With its period detail and lavish studio production, Gangs Of New York is an old-school epic unlike any of Scorsese's other big-ticket gangster flicks. The intricate, expensive set-up of this opening sequence shows exactly why.
House Of The Rising Sun
A dazzling end-of-era montage tying up the epic narrative of Scorsese's second-best mobster masterpiece. The clincher is the final, form-breaking surprise, as Joe Pesci's voice-over is interrupted by his character's surprise on-screen assassination. Scorsese, still breaking the rules afer all these years...
Are You Down?
The full version of Scorsese's pop video for the late, great Michael Jackson includes a lengthy set-up about a city kid called Daryl who heads back to his old neighbourhood and has to prove he's still, you know, bad.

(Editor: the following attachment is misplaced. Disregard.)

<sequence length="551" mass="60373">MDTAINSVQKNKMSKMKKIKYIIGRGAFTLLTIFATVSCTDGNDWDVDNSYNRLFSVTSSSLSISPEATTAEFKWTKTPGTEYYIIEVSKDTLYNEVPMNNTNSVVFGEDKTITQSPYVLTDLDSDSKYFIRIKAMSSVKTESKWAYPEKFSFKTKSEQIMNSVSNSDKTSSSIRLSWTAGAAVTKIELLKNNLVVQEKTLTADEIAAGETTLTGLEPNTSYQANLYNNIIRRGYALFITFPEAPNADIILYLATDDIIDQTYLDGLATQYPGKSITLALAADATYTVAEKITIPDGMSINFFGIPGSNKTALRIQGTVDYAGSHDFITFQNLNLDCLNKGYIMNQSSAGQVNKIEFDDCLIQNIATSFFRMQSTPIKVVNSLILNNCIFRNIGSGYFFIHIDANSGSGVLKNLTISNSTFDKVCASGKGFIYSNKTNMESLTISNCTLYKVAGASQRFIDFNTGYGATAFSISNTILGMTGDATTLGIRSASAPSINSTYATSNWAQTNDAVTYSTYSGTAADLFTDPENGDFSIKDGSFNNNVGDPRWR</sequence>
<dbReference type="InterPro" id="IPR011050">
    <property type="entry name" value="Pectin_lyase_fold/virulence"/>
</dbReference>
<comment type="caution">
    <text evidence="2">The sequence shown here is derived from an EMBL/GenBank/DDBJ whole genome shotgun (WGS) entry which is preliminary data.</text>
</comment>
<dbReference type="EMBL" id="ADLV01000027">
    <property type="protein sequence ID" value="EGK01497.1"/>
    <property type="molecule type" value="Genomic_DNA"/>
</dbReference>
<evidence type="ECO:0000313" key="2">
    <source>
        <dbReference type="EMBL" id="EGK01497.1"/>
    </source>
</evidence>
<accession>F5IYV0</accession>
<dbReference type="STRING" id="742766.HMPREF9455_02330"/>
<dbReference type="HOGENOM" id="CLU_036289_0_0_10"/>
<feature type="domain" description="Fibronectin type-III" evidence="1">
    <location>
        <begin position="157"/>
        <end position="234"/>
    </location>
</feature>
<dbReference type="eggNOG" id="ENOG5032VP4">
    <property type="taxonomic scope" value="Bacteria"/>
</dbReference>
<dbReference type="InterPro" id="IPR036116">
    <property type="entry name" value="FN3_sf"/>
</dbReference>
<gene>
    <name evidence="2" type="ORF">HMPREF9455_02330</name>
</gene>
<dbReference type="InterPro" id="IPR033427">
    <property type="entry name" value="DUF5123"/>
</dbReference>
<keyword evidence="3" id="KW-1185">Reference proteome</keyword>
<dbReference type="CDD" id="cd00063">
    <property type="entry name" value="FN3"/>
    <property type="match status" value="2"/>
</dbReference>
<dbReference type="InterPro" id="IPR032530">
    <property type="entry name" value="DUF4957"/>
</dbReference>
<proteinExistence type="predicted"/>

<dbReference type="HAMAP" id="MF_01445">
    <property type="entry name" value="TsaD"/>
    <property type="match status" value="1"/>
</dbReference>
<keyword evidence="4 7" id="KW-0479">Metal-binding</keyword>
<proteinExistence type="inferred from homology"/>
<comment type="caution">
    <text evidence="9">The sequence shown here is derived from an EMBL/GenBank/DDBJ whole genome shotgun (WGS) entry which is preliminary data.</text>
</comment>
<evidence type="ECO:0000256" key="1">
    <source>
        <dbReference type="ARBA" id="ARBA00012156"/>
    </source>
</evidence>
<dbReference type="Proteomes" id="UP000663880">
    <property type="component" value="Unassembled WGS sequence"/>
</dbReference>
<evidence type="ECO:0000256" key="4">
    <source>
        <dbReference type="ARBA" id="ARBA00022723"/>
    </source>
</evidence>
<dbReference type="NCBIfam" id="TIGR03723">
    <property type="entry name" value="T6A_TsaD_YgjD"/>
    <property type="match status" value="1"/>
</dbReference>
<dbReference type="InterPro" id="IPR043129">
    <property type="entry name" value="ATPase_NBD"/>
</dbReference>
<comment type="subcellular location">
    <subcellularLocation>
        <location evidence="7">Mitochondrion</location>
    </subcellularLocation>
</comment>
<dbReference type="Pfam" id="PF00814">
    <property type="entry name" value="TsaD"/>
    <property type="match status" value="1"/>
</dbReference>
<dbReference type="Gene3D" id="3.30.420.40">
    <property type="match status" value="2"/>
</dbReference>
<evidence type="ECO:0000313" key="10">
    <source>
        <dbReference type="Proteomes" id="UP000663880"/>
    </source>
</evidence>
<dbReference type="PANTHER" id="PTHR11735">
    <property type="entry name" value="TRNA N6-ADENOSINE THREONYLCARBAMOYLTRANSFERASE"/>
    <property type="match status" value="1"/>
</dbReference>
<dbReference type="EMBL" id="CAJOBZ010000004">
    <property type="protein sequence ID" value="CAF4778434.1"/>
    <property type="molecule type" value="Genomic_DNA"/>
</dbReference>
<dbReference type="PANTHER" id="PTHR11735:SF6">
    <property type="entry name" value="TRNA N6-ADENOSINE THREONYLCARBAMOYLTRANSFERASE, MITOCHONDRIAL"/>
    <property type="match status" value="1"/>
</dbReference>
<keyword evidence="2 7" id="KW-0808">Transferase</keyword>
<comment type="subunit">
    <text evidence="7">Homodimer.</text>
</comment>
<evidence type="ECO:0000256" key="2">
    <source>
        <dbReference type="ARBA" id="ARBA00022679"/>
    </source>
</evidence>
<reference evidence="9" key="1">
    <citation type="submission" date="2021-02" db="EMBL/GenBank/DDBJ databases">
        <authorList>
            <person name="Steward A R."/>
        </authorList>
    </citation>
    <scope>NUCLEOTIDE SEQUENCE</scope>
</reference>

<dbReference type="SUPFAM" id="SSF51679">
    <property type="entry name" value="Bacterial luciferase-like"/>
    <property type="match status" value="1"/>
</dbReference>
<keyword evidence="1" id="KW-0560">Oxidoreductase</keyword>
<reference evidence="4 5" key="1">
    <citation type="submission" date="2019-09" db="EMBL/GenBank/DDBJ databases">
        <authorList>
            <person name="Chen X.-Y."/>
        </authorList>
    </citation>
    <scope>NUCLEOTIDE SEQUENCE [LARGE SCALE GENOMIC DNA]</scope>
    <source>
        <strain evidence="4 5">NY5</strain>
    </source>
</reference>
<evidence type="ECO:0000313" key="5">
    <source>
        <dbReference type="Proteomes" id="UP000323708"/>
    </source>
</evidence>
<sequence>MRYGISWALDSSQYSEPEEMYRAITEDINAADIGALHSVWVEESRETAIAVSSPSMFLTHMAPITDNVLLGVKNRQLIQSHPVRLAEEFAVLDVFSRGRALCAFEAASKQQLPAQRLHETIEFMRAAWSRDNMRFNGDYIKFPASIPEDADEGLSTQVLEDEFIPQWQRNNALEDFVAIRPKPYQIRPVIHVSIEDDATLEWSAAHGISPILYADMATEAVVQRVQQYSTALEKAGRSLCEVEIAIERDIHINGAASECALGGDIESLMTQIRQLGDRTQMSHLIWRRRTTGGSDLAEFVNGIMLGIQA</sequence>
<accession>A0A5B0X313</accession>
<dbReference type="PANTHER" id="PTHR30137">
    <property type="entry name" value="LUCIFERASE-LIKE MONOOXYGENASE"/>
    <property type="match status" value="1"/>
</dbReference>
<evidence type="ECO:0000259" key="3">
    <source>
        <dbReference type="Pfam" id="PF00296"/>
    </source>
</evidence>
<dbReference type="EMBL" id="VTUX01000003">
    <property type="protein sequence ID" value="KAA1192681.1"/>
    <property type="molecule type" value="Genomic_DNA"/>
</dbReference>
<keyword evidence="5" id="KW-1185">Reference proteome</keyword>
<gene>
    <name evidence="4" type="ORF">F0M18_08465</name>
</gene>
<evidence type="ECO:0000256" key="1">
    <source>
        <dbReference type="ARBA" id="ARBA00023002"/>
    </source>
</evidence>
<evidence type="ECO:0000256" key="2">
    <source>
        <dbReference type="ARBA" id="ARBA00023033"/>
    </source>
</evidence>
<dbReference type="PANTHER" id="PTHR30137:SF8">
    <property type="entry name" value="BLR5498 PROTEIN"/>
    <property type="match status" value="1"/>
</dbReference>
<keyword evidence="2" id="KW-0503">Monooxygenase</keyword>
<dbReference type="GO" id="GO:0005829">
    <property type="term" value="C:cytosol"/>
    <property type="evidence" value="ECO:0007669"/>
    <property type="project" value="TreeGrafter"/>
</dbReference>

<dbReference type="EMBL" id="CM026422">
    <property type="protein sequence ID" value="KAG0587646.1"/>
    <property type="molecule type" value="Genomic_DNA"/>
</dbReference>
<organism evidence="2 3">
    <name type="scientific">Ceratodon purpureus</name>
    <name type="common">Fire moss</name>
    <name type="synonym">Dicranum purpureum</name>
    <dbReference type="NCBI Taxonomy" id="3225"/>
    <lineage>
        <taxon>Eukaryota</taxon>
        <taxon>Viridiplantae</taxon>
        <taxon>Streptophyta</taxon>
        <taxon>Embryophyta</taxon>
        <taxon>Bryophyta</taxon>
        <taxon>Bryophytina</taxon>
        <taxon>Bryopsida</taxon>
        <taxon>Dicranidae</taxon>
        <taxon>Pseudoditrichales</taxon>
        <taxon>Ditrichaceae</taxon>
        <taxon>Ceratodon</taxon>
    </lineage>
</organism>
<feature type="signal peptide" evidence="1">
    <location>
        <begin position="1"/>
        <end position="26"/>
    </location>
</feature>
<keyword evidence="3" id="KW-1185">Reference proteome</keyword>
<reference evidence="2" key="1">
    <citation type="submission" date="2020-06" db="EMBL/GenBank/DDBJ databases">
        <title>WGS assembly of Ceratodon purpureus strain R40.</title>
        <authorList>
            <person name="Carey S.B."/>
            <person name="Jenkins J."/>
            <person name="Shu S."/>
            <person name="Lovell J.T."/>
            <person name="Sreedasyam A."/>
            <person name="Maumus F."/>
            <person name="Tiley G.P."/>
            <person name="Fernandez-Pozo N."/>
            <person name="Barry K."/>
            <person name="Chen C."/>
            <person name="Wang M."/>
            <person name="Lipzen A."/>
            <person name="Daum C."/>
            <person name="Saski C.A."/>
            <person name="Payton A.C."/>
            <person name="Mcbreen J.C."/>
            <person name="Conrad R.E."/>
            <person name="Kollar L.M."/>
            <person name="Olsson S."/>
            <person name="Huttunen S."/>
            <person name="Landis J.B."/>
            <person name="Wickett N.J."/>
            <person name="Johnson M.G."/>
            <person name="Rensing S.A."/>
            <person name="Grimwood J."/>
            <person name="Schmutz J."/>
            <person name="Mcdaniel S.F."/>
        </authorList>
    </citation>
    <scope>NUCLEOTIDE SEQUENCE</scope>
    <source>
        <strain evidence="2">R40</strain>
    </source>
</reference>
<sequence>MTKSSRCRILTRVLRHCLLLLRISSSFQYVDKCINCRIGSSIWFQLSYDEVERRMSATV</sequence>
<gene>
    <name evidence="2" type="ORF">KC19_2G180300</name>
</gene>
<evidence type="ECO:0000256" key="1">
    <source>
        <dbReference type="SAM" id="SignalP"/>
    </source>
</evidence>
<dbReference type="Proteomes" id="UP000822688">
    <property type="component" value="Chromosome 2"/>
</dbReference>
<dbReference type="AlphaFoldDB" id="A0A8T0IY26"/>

What's A Mook?
Emerging from a Hollywood of staged stunts and quick-cut fighting, the frenetic, free-flowing pool hall scrap that kicks off when a deal goes screwy for Harvey Keitel's Charlie and chums ("You can't call me a mook") is clumsy and utterly mesmerising.
You Missed A Spot...
An early Scorsese short which runs for only six minutes but showcases themes - blood (of course) and the use of popular music - that would stay with him throughout his career.
Comparing De Niro's sinew-and-tattoo version of Max Cady to Robert Mitchum's original is like comparing a bear with rabies to a stray cat. Forget all the nakedly violent stuff, his most threatening scene is seducing nemesis Sam Bowden's daughter, played by a braced Juliette Lewis, by pretending to be her drama teacher.
Nobody's Gonna Give It To You...
Marty self-consciously back on big-time form, with a New Hollywood star talking over a neighbourhood crime piece as the Rolling Stones drift across the soundtrack. The film doesn't follow through with this early promise - it takes a different route - but if you've seen Mean Streets or Goodfellas it's impossible to listen to this and not get goosebumps.